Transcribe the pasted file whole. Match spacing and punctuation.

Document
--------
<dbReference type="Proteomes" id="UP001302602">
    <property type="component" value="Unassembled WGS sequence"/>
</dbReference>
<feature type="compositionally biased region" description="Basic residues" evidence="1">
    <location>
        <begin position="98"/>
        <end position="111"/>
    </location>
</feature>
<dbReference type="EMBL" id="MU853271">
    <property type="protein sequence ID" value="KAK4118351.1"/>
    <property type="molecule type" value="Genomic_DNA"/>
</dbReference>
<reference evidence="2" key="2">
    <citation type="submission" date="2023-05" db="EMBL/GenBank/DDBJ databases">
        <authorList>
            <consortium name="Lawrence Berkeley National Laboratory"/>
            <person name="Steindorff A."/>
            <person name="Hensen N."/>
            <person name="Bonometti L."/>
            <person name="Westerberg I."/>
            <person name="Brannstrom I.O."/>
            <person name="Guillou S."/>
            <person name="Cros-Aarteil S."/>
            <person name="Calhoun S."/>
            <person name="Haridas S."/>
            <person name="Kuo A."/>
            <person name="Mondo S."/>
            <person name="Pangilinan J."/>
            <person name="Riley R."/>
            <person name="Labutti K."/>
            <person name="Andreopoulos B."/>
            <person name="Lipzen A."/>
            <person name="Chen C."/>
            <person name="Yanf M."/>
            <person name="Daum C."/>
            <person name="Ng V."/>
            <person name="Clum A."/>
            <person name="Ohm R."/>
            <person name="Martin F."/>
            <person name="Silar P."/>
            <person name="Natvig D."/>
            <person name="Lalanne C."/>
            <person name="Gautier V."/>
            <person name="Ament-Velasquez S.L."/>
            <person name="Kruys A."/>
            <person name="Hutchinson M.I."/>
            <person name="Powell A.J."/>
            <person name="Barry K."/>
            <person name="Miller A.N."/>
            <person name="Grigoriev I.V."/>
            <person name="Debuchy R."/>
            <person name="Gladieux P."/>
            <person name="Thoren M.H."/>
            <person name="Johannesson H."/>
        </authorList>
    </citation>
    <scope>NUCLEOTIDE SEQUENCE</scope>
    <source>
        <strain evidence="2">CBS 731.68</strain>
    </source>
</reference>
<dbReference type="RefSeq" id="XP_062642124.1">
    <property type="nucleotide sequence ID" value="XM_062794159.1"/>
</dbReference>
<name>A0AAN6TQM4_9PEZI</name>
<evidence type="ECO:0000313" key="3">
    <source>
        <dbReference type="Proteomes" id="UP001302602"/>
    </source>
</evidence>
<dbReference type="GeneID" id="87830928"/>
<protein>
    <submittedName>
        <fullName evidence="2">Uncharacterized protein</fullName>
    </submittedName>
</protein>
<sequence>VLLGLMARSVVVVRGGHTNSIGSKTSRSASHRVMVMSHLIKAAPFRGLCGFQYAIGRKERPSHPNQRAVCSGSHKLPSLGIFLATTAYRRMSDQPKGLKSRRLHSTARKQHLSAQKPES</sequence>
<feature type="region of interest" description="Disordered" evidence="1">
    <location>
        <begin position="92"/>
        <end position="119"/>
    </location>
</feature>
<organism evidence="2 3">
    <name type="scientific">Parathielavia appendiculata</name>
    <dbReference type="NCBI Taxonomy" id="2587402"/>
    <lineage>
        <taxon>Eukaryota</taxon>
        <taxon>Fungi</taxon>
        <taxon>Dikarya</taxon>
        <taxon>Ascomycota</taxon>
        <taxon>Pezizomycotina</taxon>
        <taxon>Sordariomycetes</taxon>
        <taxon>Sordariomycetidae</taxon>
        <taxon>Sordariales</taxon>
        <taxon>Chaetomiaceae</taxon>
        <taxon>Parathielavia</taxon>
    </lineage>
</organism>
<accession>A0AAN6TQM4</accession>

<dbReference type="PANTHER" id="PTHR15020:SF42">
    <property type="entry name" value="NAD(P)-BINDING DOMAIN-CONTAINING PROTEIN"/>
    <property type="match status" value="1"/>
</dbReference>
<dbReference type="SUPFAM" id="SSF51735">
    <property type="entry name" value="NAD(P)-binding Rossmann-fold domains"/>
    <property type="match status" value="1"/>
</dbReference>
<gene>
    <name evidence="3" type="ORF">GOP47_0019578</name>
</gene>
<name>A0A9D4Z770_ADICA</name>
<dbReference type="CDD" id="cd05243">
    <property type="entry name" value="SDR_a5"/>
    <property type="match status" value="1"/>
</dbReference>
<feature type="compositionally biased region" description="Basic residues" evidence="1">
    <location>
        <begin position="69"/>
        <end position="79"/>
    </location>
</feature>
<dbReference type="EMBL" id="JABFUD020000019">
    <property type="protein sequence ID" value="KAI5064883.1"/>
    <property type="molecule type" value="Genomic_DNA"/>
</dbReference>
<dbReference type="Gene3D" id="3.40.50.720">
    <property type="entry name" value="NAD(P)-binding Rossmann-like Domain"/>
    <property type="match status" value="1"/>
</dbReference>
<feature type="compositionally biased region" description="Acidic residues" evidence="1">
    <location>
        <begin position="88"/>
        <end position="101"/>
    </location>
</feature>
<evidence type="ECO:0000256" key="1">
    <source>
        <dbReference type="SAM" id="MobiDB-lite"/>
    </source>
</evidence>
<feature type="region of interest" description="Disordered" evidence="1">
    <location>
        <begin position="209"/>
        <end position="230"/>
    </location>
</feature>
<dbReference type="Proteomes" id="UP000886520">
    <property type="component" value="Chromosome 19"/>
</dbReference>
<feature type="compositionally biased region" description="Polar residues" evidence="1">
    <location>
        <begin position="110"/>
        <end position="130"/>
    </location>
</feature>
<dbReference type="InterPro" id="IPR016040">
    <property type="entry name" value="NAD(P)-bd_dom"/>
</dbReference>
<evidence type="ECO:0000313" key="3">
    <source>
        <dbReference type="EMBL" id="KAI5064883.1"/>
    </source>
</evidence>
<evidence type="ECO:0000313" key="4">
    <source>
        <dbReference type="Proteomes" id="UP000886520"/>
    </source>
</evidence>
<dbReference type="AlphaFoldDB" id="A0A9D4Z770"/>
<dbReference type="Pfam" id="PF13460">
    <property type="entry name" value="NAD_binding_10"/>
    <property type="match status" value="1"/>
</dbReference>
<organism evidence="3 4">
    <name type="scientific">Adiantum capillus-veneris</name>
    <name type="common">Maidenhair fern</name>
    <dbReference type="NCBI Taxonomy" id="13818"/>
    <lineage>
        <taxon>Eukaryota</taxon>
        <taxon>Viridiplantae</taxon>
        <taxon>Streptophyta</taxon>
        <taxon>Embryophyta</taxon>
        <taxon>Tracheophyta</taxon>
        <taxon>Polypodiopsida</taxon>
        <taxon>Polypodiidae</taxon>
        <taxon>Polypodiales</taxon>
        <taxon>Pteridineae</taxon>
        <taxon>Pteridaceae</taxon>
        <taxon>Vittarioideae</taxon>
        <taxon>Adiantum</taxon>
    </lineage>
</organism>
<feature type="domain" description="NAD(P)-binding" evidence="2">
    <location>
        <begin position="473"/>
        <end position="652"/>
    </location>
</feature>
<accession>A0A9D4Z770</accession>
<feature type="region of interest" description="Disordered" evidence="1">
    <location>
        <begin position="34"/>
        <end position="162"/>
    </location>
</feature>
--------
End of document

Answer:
<dbReference type="Proteomes" id="UP001302602">
    <property type="component" value="Unassembled WGS sequence"/>
</dbReference>
<feature type="compositionally biased region" description="Basic residues" evidence="1">
    <location>
        <begin position="98"/>
        <end position="111"/>
    </location>
</feature>
<dbReference type="EMBL" id="MU853271">
    <property type="protein sequence ID" value="KAK4118351.1"/>
    <property type="molecule type" value="Genomic_DNA"/>
</dbReference>
<reference evidence="2" key="2">
    <citation type="submission" date="2023-05" db="EMBL/GenBank/DDBJ databases">
        <authorList>
            <consortium name="Lawrence Berkeley National Laboratory"/>
            <person name="Steindorff A."/>
            <person name="Hensen N."/>
            <person name="Bonometti L."/>
            <person name="Westerberg I."/>
            <person name="Brannstrom I.O."/>
            <person name="Guillou S."/>
            <person name="Cros-Aarteil S."/>
            <person name="Calhoun S."/>
            <person name="Haridas S."/>
            <person name="Kuo A."/>
            <person name="Mondo S."/>
            <person name="Pangilinan J."/>
            <person name="Riley R."/>
            <person name="Labutti K."/>
            <person name="Andreopoulos B."/>
            <person name="Lipzen A."/>
            <person name="Chen C."/>
            <person name="Yanf M."/>
            <person name="Daum C."/>
            <person name="Ng V."/>
            <person name="Clum A."/>
            <person name="Ohm R."/>
            <person name="Martin F."/>
            <person name="Silar P."/>
            <person name="Natvig D."/>
            <person name="Lalanne C."/>
            <person name="Gautier V."/>
            <person name="Ament-Velasquez S.L."/>
            <person name="Kruys A."/>
            <person name="Hutchinson M.I."/>
            <person name="Powell A.J."/>
            <person name="Barry K."/>
            <person name="Miller A.N."/>
            <person name="Grigoriev I.V."/>
            <person name="Debuchy R."/>
            <person name="Gladieux P."/>
            <person name="Thoren M.H."/>
            <person name="Johannesson H."/>
        </authorList>
    </citation>
    <scope>NUCLEOTIDE SEQUENCE</scope>
    <source>
        <strain evidence="2">CBS 731.68</strain>
    </source>
</reference>
<dbReference type="RefSeq" id="XP_062642124.1">
    <property type="nucleotide sequence ID" value="XM_062794159.1"/>
</dbReference>
<name>A0AAN6TQM4_9PEZI</name>
<evidence type="ECO:0000313" key="3">
    <source>
        <dbReference type="Proteomes" id="UP001302602"/>
    </source>
</evidence>
<dbReference type="GeneID" id="87830928"/>
<protein>
    <submittedName>
        <fullName evidence="2">Uncharacterized protein</fullName>
    </submittedName>
</protein>
<sequence>VLLGLMARSVVVVRGGHTNSIGSKTSRSASHRVMVMSHLIKAAPFRGLCGFQYAIGRKERPSHPNQRAVCSGSHKLPSLGIFLATTAYRRMSDQPKGLKSRRLHSTARKQHLSAQKPES</sequence>
<feature type="region of interest" description="Disordered" evidence="1">
    <location>
        <begin position="92"/>
        <end position="119"/>
    </location>
</feature>
<organism evidence="2 3">
    <name type="scientific">Parathielavia appendiculata</name>
    <dbReference type="NCBI Taxonomy" id="2587402"/>
    <lineage>
        <taxon>Eukaryota</taxon>
        <taxon>Fungi</taxon>
        <taxon>Dikarya</taxon>
        <taxon>Ascomycota</taxon>
        <taxon>Pezizomycotina</taxon>
        <taxon>Sordariomycetes</taxon>
        <taxon>Sordariomycetidae</taxon>
        <taxon>Sordariales</taxon>
        <taxon>Chaetomiaceae</taxon>
        <taxon>Parathielavia</taxon>
    </lineage>
</organism>
<accession>A0AAN6TQM4</accession>

<dbReference type="PANTHER" id="PTHR15020:SF42">
    <property type="entry name" value="NAD(P)-BINDING DOMAIN-CONTAINING PROTEIN"/>
    <property type="match status" value="1"/>
</dbReference>
<dbReference type="SUPFAM" id="SSF51735">
    <property type="entry name" value="NAD(P)-binding Rossmann-fold domains"/>
    <property type="match status" value="1"/>
</dbReference>
<gene>
    <name evidence="3" type="ORF">GOP47_0019578</name>
</gene>
<name>A0A9D4Z770_ADICA</name>
<dbReference type="CDD" id="cd05243">
    <property type="entry name" value="SDR_a5"/>
    <property type="match status" value="1"/>
</dbReference>
<feature type="compositionally biased region" description="Basic residues" evidence="1">
    <location>
        <begin position="69"/>
        <end position="79"/>
    </location>
</feature>
<dbReference type="EMBL" id="JABFUD020000019">
    <property type="protein sequence ID" value="KAI5064883.1"/>
    <property type="molecule type" value="Genomic_DNA"/>
</dbReference>
<dbReference type="Gene3D" id="3.40.50.720">
    <property type="entry name" value="NAD(P)-binding Rossmann-like Domain"/>
    <property type="match status" value="1"/>
</dbReference>
<feature type="compositionally biased region" description="Acidic residues" evidence="1">
    <location>
        <begin position="88"/>
        <end position="101"/>
    </location>
</feature>
<evidence type="ECO:0000256" key="1">
    <source>
        <dbReference type="SAM" id="MobiDB-lite"/>
    </source>
</evidence>
<feature type="region of interest" description="Disordered" evidence="1">
    <location>
        <begin position="209"/>
        <end position="230"/>
    </location>
</feature>
<dbReference type="Proteomes" id="UP000886520">
    <property type="component" value="Chromosome 19"/>
</dbReference>
<feature type="compositionally biased region" description="Polar residues" evidence="1">
    <location>
        <begin position="110"/>
        <end position="130"/>
    </location>
</feature>
<dbReference type="InterPro" id="IPR016040">
    <property type="entry name" value="NAD(P)-bd_dom"/>
</dbReference>
<evidence type="ECO:0000313" key="3">
    <source>
        <dbReference type="EMBL" id="KAI5064883.1"/>
    </source>
</evidence>
<evidence type="ECO:0000313" key="4">
    <source>
        <dbReference type="Proteomes" id="UP000886520"/>
    </source>
</evidence>
<dbReference type="AlphaFoldDB" id="A0A9D4Z770"/>
<dbReference type="Pfam" id="PF13460">
    <property type="entry name" value="NAD_binding_10"/>
    <property type="match status" value="1"/>
</dbReference>
<organism evidence="3 4">
    <name type="scientific">Adiantum capillus-veneris</name>
    <name type="common">Maidenhair fern</name>
    <dbReference type="NCBI Taxonomy" id="13818"/>
    <lineage>
        <taxon>Eukaryota</taxon>
        <taxon>Viridiplantae</taxon>
        <taxon>Streptophyta</taxon>
        <taxon>Embryophyta</taxon>
        <taxon>Tracheophyta</taxon>
        <taxon>Polypodiopsida</taxon>
        <taxon>Polypodiidae</taxon>
        <taxon>Polypodiales</taxon>
        <taxon>Pteridineae</taxon>
        <taxon>Pteridaceae</taxon>
        <taxon>Vittarioideae</taxon>
        <taxon>Adiantum</taxon>
    </lineage>
</organism>
<feature type="domain" description="NAD(P)-binding" evidence="2">
    <location>
        <begin position="473"/>
        <end position="652"/>
    </location>
</feature>
<accession>A0A9D4Z770</accession>
<feature type="region of interest" description="Disordered" evidence="1">
    <location>
        <begin position="34"/>
        <end position="162"/>
    </location>
</feature>